I'm going to do something unusual for this blog and talk about functional programming for a bit.

Jessica Kerr wrote a blog post about the concept of idempotence as it's used in math and programming, and I decided I wanted to lay the ideas out in more familiar terms to me.

So, consider a pure mini-ML with functions, products, numbers, lists, polymorphism, and let-binding, but no references (or other effects -- for the duration of this post I'm going to limit my notion of "effect" to references into a store). This is Language 1 (L1). Now consider adding references and sequencing to this language (i.e. new expressions are ref v, r := v, !r, and (e; e)). This is Language 2 (L2).

The operational semantics of Language 2 includes a store mapping references to values, for which I'll use the metavariable S. In addition to giving types T -> T' to L2 functions, we can give them store specifications S -o S' (using the linear implication symbol -o suggestively but not especially formally) to suggest how they might modify it; e.g. a function f(r) = r := 3 has store spec (arg L * (L |-> V) -o (L |-> 3)) (saying that if the location L referred to by the argument had value V before the function was called, it has value 3 after the function is called).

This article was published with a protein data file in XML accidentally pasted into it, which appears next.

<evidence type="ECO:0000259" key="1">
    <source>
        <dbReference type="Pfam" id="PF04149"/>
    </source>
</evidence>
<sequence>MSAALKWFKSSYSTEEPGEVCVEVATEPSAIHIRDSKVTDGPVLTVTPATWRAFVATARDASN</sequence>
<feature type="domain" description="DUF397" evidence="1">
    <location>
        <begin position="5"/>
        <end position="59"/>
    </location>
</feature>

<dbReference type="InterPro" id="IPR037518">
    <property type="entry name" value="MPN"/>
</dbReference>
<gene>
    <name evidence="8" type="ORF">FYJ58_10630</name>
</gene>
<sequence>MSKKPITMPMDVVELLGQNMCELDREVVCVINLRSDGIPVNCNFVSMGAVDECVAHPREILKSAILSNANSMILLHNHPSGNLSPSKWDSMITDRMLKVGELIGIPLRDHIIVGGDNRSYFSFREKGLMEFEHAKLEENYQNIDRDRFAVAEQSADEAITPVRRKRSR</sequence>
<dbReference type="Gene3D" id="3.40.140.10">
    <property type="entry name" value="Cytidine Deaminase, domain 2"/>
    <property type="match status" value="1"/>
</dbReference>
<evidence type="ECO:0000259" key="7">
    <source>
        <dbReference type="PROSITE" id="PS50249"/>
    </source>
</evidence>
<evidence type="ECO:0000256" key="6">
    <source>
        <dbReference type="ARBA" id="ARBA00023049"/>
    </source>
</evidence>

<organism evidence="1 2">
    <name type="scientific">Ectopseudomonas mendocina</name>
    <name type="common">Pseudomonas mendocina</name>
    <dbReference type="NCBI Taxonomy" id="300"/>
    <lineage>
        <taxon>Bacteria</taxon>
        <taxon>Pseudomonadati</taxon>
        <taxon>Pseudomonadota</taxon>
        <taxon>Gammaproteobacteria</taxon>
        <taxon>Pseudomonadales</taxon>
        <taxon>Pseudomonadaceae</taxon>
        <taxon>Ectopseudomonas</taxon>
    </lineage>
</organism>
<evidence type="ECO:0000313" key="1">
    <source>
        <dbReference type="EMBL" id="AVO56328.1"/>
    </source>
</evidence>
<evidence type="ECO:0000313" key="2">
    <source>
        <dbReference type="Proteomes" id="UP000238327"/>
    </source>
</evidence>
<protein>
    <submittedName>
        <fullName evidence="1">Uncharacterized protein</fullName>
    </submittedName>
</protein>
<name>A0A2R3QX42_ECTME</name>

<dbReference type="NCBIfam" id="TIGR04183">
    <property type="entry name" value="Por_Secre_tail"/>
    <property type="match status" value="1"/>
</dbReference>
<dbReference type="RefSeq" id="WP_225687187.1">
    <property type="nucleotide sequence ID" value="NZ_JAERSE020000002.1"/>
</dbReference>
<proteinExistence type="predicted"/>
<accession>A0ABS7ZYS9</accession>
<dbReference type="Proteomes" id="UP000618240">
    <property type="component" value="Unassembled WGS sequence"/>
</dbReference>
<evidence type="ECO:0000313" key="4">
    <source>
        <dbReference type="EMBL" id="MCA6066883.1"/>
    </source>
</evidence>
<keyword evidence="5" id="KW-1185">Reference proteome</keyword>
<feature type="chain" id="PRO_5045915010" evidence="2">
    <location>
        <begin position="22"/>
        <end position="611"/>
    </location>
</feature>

Here are some classes of Language 2 programs:

f : 'a -> 'b

meeting spec S -o S (keeps the store the same)

e.g.: f(x) = x

This is sometimes called "referentially transparent".

meeting spec S -o S' (might change the store)

where f(x) = (f(x); f(x))

but always returns the same output for the same input.

e.g.:

let r = ref nil in

f(x) = (r := (x::!r); x)

The function might have some internal effect, but the caller can't observe that based on the returned values. I'd argue this might be a more useful class for the term "referentially transparent", since "effectless" is a much better term for class 1, but honestly I don't find the former term informative at all and would rather do away with it.

meeting spec S -o S'

where f(x) ~ (f(x); f(x))

...where ~ is a notion of equivalence

S --f(x)--o S' --f(x)--o ... --f(x)--o S'

Calling f(x) once can change the store, but calling it an arbitrary number of subsequent times won't induce subsequent changes.

In this case, we don't care about the return value (made it of unit type to emphasize this point), but rather the